The abuse continued for about 2 years on weekends when this uncle would drop by while my stay at home mother was in the kitchen cooking or preparing some tea.

    She definitely was a enabler due to her own personality disorders and denial…apart from above I was touched inappropriately 100’s of times in crowds…my mom thought only she needed to be protected with my dad walking behind her…my childhood was a nightmare.

    Let’s not blanket either way. I am a mother of two girls and am very cautious and prudent in what I allow. Off late, I think there may have been something happening off late at my daughter’s friends place…and I didnt sleep all night and am working on it. I want to say is it might still happen…but please please mothers this is a huge reality, much more bigger than most of us want to believe…protect your kids..

    • Lin says:

      Hi Audrey,

      I don’t know which is worse, a mother who refuses to help her child after discovering (or told) their child has been sexually abused, or a mother who actually sexually abuses her son or daughter. When I hear about mothers and fathers blaming the child for the sexual abuse, as if the child somehow “seduced” the perpetrator, it makes me so angry.

      Parents, please do keep aware of what is going on with your children. If you think there’s something sexual going or you suspect your child has been sexually abused, more often not it turns out to be true.

  2. Teresa says:

    Dear Lin. I just thought I’d update you on my son’s progress. I was awarded joint custody of him in Nov. He wasn’t responding well to the treatment he had been recieving since feb.2008, so he was transferred to a level 5 facility in feb.2009. They discovered that he has PDD on top of his other disorders. It is a form of autism. Since he’s been at the new facility, he has made great progress. Thier treatment plan for length of stay is usually 12-15 mnths, then they are transitioned to a step down residential facility to help prepared them for release into society. His dr’s think that because of his age and disabilities, that he was simply acting out what he was shown by my nephew, and that he didn’t realize that it was wrong, or that he was hurting anyone. To him, it was like a game. They are optimistic that they can help him so that he won’t ever reoffend. Still, there are no plans for him to return to my home. My brother will be going to court with me today to see if he can obtain custody when my son is releaseed. We are going for a review on his progress. At least, now I’m able to have contact with him, and I’m involved in his treatment process. Take care and God bless.
    Teresa

    • Lin says:

      Teresa,
      I’m glad to hear that your son is getting the help he needs, and that the custody issue was handled so that you would have at least joint custody of your son. Hopefully with the care and attention he’s now receiving, he will continue to make good progress so that when the time comes that he is able to be released, he’ll be able to move on with his life and be healthy and happy. Good for you and your son Teresa.

  3. Lela says:

    More recently I have been challenged by a ongoing issues, where the abusive ex husband has been making statements through varies communications, in regards to my son’s sexual abuse that happen serveral years ago. He has for the beginning, blamed me for our son being sexually abused and his hasn’t stopped harassing me about it. This is not uncommon with abusers. Everything thing that he has done against me in regard of blame, has been doucmented with local police. I am one who strongly believes in documenting incidents of harassment. I don’t know if anyone else has dealt with an issue of this kind, where the other parent clearly blamed you for the abuse of your child, when you clearly had nothing to do with it. I was the one who reported the predator and the predator is in jail for 18 years. Also this predator molested children in the Philippines, I find this out and reported the predator to Interpol and the FBI. So I have a strong committment in keeping our children safe. No threats or comments from the ex husband will keep me from combating Child Sexual Abuses. I am a advocate for the abused! We need an abuse free world for our children.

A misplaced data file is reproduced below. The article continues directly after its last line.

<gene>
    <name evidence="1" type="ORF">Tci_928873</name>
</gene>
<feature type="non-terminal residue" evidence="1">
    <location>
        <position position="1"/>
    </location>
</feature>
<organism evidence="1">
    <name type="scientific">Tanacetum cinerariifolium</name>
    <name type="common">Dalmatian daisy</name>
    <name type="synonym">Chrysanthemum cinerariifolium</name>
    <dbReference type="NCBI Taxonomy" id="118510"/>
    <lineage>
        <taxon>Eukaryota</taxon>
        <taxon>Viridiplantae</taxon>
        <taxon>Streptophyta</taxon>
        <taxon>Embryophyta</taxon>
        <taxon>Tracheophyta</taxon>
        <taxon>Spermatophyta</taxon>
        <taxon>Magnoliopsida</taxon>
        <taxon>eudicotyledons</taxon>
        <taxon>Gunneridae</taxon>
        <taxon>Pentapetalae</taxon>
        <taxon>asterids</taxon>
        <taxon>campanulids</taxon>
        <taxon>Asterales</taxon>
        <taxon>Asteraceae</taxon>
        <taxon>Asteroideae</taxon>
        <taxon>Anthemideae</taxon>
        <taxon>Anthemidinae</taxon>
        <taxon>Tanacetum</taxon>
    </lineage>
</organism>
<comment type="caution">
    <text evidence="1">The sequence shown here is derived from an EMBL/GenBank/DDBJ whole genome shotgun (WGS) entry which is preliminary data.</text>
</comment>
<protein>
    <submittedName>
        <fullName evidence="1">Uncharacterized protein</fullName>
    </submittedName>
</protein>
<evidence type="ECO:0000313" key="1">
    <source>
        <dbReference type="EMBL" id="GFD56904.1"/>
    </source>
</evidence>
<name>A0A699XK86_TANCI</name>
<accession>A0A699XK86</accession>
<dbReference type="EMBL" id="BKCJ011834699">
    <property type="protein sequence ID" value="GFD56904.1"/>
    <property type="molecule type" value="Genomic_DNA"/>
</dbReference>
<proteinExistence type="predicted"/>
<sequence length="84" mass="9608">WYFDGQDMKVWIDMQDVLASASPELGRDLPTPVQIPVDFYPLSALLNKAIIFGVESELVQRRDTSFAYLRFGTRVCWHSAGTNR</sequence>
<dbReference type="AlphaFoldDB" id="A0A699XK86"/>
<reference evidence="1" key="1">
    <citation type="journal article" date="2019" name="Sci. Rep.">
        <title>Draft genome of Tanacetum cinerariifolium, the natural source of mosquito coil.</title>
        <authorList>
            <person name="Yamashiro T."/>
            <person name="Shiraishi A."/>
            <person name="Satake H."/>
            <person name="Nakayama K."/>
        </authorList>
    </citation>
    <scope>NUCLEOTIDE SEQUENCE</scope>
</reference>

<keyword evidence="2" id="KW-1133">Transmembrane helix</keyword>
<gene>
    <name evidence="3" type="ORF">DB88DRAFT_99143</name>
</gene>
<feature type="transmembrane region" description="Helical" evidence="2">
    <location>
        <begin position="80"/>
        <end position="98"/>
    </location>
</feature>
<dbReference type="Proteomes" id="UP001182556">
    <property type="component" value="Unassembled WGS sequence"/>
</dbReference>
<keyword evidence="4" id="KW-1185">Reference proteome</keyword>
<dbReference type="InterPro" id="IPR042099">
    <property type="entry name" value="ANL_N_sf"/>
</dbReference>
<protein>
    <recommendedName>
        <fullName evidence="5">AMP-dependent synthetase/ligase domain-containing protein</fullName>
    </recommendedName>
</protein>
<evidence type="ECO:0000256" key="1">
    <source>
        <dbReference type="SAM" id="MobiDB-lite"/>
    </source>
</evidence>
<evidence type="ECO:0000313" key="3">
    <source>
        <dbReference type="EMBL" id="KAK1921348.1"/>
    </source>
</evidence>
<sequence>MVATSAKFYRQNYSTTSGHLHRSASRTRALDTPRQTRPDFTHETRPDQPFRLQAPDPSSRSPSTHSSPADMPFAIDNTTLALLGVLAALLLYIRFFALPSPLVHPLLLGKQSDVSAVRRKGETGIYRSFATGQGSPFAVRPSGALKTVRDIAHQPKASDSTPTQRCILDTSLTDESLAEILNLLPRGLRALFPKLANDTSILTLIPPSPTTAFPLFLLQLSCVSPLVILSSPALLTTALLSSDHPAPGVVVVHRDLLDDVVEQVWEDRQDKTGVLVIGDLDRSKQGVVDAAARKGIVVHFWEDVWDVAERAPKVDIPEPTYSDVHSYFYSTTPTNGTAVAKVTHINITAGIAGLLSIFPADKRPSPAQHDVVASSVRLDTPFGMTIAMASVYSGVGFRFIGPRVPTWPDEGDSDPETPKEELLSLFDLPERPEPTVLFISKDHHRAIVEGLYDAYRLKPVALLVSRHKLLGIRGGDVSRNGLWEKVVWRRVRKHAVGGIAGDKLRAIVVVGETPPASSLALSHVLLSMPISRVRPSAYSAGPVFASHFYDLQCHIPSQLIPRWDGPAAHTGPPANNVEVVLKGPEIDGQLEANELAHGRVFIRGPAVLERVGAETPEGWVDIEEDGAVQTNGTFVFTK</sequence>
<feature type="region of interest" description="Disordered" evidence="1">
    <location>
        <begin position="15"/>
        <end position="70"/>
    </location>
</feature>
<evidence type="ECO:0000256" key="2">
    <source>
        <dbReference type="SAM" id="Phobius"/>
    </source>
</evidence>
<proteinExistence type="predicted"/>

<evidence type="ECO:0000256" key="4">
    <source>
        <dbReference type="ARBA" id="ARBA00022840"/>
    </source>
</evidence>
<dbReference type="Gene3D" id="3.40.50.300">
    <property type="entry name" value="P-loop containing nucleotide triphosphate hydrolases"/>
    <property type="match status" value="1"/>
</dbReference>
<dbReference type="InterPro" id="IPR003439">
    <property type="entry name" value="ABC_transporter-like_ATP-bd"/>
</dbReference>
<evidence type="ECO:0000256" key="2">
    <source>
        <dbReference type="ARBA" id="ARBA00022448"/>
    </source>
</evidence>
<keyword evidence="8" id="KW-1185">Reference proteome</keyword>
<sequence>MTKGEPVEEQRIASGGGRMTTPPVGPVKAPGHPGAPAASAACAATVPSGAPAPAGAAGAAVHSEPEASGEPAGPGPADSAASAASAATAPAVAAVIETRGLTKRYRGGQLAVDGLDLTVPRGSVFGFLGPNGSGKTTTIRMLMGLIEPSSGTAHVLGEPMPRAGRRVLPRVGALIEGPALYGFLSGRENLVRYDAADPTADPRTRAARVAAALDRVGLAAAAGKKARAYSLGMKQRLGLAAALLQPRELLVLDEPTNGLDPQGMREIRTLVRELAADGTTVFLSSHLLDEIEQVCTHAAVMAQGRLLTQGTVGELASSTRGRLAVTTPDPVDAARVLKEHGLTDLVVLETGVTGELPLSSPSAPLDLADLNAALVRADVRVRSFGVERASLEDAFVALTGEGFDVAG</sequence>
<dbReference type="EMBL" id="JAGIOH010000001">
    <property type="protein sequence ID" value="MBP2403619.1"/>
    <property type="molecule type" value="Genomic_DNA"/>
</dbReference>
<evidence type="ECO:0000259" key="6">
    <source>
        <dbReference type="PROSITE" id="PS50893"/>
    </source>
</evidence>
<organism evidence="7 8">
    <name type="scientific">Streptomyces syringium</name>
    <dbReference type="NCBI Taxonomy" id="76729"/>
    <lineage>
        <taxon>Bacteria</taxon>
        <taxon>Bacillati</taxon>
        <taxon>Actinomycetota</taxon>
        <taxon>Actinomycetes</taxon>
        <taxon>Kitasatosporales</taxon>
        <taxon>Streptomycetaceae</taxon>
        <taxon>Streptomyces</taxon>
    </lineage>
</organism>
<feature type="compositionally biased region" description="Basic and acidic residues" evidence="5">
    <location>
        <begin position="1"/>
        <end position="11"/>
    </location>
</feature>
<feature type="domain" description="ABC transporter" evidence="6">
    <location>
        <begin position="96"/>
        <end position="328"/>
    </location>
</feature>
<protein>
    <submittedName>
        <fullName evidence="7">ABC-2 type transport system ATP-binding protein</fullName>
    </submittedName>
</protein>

On a good note, I am in the process of obtaining my BA in Criminal Justice, for working in the field of Child Advocacy/Victim’s Rights. It’s time for me to move forward and help other victims of Sexual Assaults and Domestic Violence.

  4. maria evangelista says:

    Thank you for this article! Wow, it is a bit comforting to know that as a mother of an abused child, I am not alone in feeling that I, too am abused. It has been over 4 years and all the strong emotions are still with me.

  5. Lin says:

    Hi Maria,

    I completely understand how you feel about it. Society in general is so quick to judge the mother as not having paid enough attention to her children in order to protect them from being abused, but no parent can be with their child 24/7. There are mothers and fathers (and other relatives and friends etc) that do sexually abuse their own children or relatives children and it just blows my mind that there are such people in this world. I cannot fathom how a mother or a father can hurt their own flesh and blood this way, and it’s very upsetting to know that innocent children are being hurt and scarred by their own mother or father. It just breaks my heart.

    Maria, I don’t know if those strong emotions you’re feeling will ever go away. A couple of years ago, someone brought up to me the subject of my son having been molested almost twenty years ago at this point, and I too felt my body stiffen and become tense with the feelings and emotions being front-and-center of my mind. It’s been many years now that this happened to my son, but when the subject is brought up or I hear these things on the news, all of the feelings and emotions I described in this article come right back to me.

    No, you are not alone. Not one bit.